Explaining analytics to people outside of the industry is a test. There is no assumed knowledge and no hiding behind TLAs (three letter acronyms). Most of the time we fall back on explaining why implementing analytics offers much more than number-crunching in Excel. Whilst Excel absolutely has its place, you are typically presented with a section of raw data all at once, in the form of a spreadsheet, which can be difficult to interpret, put in order of importance, and determine what is and isn’t outdated at a glance. In the world of analytics, where data sets can be vast, there are more efficient and effective ways of determining and sharing insight.
Data visualisation or analytics tools provide a flexible and reliable way to identify the pertinent information and present it to a target audience in a manner they can easily understand. By using visual representations of your data via dashboards, business users can quickly interrogate the data and drill up and down levels to find the relevant insight they require, without having to understand the tools they are using.
How to implement analytics within your organisation
Once a requirement for analytics is identified within an organisation, there needs to be a way to implement it. Good practice is to begin by looking for ways to use hard facts and information to determine future business decisions. This is called having a data driven strategy. Next, you must determine which metrics and analysis techniques are to be used for collecting those facts and information; for example, what is it that you are going to measure and are you going to look at past data or try to predict future events?
Once you have the answer, you must then collect the relevant data. This may be done internally – from ERP systems – or externally, from sources such as social media, or other publicly available data. The final step is to ensure the data is in the correct format, so that the analytics tool is able to analyse it in the most efficient way possible. You can now analyse and report on your findings using the analytical tool you have selected.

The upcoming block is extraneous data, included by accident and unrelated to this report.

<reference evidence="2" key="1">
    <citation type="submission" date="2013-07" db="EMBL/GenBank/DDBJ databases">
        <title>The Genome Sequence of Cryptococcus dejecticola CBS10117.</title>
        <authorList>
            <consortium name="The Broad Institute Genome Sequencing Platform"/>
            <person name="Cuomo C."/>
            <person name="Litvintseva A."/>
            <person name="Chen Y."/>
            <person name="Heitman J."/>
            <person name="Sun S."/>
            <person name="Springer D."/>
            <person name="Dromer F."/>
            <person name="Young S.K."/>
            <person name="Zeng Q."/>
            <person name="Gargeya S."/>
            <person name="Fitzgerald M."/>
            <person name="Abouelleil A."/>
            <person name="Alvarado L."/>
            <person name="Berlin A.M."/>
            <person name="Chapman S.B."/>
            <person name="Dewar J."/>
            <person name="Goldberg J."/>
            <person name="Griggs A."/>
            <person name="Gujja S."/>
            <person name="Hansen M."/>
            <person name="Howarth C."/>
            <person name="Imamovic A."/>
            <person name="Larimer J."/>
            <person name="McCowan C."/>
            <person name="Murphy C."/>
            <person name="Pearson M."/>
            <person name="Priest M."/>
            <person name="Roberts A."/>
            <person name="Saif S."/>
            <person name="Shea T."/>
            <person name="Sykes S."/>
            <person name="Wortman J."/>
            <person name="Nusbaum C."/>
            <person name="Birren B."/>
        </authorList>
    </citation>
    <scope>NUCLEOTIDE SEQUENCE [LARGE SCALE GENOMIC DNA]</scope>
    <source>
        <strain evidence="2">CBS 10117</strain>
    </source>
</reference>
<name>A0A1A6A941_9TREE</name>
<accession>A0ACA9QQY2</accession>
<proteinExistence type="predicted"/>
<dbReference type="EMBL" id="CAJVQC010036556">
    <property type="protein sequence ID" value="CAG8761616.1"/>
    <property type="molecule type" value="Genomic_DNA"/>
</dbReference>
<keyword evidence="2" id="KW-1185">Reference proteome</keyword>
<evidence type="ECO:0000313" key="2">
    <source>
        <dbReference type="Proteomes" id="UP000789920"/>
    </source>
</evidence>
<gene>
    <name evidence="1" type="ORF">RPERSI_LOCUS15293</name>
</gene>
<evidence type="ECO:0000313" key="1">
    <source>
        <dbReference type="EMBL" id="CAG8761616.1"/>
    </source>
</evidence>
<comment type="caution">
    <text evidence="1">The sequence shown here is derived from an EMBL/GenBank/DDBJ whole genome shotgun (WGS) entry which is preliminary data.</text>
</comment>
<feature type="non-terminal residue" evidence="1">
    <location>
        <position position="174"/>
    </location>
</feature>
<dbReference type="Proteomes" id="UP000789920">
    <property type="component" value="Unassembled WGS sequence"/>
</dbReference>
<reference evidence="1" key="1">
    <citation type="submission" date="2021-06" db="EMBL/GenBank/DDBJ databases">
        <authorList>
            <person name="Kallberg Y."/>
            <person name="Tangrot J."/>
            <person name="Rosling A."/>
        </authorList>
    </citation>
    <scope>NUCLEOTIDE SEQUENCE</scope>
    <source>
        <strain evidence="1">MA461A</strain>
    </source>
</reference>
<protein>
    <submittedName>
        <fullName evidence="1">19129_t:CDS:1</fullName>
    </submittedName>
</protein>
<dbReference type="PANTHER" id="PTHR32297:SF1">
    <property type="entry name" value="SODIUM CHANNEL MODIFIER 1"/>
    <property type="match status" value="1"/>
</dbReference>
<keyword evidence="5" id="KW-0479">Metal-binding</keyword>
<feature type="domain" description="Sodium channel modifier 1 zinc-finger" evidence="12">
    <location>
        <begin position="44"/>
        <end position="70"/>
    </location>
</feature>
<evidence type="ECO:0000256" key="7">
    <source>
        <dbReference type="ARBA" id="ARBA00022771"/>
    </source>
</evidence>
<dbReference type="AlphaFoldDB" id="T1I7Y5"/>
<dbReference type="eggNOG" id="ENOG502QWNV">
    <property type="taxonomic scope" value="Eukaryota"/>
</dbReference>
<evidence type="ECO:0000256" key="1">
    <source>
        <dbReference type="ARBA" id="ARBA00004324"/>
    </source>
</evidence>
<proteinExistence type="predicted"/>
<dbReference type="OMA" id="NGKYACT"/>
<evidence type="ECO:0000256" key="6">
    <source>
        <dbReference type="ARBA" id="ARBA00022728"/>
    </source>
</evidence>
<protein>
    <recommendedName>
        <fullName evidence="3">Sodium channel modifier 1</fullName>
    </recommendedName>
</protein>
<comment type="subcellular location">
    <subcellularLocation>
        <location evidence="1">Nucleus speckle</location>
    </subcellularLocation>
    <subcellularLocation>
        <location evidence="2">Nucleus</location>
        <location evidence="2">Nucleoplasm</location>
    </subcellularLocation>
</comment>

The components of an analytics solution are varied and depend on who it is you are talking to. Needless to say, the types of solutions differ considerably. Some are as simple as a desktop analytical tool running over a simple spreadsheet or database. Others are highly bespoke using numerical and non-numerical data to create insight. Data can be drawn from your organisational systems or from third party platforms (subject to the right permissions), then used to create data warehouses or data marts. Unlike databases that are designed around being transactional (input and output), data warehouses and data marts are designed especially for running analytics.
Data from different sources is easier to analyse when it has been converted into the same format, before being loaded into a data warehouse – this would require the use of an ETL (extract, transform and load) tool. Your data may contain duplicates or missing data, in which case you would need some form of data cleansing solution. You may also want to bring data feeds from other internal or external data sources in to your organisation which will require special integration software to help with this. Once you have your data in the format required, you can then set your analytical tool to report on the discoveries it makes. The complexity of a solution depends entirely on the business problem you are aiming to resolve. The analytical tool you use only forms a small part of the whole solution. The majority of market-leading analytics visualisation tools have both cloud and on-premise deployment offerings that will access the data to be analysed no matter where its location, giving the customer the choice.